A Successor

Author’s note: This is a modified version of a post I first drafted sometime early last year.  It’s a bit choppy, but let’s see how it flows.

Sometimes an author passes on before a body of work is complete.  Fans of Game of Thrones fear that the elderly author, George R. R. Martin, may not finish the book series during his lifetime.  (Who will get to win the right to sit on that uncomfortable-looking chair in the end?)  Charles Dickens died before completing his final work, The Mystery of Edwin Drood, but left enough notes behind that is technically solvable – the most important clue lies in his correspondence with the book’s prospective illustrator….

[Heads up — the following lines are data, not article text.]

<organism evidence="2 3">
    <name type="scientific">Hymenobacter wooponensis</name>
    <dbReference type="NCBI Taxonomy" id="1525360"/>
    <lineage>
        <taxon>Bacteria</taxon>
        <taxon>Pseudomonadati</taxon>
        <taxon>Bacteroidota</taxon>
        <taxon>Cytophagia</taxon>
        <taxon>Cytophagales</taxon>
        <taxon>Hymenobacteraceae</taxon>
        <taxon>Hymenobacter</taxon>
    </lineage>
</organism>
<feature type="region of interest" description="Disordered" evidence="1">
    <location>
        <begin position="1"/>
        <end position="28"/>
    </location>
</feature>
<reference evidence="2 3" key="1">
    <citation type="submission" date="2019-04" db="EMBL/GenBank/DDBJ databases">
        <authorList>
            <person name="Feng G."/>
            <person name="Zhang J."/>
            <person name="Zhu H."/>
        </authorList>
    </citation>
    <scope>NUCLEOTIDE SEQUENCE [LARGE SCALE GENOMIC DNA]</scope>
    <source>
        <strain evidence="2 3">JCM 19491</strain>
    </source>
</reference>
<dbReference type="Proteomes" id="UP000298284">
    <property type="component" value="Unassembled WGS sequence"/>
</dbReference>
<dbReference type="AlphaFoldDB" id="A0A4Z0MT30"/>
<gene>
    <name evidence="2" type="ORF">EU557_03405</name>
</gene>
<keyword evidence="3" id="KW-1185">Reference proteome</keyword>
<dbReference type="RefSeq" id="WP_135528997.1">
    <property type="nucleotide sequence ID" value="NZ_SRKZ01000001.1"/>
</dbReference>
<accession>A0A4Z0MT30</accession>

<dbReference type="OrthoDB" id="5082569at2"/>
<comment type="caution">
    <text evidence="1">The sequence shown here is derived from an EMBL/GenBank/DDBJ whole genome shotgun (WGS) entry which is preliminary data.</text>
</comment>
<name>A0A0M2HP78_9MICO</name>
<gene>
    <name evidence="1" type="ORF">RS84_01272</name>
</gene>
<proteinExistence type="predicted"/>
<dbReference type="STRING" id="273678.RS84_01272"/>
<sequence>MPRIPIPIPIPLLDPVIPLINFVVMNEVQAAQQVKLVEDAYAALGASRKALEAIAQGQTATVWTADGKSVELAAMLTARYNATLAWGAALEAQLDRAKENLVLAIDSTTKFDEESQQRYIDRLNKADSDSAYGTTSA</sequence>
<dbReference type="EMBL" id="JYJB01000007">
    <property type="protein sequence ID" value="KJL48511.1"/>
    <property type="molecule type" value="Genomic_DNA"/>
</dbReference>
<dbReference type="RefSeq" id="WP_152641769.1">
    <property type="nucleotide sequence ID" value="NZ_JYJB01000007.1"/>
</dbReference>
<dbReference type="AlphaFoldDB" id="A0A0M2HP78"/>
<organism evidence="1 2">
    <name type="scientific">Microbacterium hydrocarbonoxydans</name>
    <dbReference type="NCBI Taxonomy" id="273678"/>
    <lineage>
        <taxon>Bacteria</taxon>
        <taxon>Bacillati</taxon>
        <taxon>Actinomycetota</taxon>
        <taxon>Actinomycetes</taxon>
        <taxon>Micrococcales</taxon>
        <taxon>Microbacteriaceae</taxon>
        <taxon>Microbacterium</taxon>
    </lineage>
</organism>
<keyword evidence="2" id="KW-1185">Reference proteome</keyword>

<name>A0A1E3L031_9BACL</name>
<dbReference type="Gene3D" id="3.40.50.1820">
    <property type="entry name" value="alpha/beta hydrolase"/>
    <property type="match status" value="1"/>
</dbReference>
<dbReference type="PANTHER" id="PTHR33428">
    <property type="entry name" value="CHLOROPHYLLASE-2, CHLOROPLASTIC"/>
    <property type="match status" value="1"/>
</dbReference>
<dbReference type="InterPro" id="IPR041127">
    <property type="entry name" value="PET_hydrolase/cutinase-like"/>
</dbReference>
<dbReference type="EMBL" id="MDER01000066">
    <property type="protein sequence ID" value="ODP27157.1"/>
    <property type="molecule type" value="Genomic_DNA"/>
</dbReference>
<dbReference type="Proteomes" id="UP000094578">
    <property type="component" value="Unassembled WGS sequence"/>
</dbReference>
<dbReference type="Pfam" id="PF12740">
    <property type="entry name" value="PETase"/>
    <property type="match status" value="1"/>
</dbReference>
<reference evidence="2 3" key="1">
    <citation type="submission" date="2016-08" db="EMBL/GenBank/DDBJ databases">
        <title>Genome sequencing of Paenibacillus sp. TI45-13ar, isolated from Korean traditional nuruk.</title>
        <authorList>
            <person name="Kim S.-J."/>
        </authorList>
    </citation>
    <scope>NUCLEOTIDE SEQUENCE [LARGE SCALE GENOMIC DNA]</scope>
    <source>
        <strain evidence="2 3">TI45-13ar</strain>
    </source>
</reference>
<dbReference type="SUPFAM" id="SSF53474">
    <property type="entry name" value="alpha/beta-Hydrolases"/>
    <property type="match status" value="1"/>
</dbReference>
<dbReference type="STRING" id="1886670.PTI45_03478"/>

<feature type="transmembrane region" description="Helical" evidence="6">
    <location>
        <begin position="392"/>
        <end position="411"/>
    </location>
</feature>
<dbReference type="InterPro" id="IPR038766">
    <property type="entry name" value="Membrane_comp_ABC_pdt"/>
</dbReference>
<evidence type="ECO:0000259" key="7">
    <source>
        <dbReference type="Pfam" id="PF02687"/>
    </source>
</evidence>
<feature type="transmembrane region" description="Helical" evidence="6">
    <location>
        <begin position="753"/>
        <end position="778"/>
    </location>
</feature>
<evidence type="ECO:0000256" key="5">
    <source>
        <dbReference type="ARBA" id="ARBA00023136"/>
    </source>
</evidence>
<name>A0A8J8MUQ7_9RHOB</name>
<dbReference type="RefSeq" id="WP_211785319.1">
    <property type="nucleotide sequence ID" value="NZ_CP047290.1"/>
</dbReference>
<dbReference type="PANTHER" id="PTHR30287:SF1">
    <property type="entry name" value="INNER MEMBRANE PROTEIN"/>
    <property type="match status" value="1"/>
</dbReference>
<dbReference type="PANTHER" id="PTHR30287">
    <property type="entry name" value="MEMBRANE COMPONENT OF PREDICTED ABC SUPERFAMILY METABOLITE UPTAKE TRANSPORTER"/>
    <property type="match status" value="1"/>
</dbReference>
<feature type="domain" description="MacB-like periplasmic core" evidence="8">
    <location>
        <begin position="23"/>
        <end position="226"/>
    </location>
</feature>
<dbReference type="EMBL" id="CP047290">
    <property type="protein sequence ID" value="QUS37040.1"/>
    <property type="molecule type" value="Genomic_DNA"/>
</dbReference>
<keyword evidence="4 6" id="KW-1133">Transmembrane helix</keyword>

Some authors keep getting ghostwritten, long after their deaths.  And some have the foresight to designate a successor to complete their series for them if they should pass away before it’s done, openly or not.  Prior to his unfortunate passing last March, Sir Terry Pratchett (I believe) named his daughter, Rhianna, as his successor to write the rest of the Discworld series.  In June 2015, however, Ms. Pratchett announced that she had no plans to continue Discworld after the remainder of her father’s completed works were released.  Adaptations, spin-offs, tie-ins, maybe.  But “Discworld is his legacy,” she says, “I shall make my own.”

How would you feel if someone named you as the successor to their great writing legacy?  Let’s discuss. 🙂


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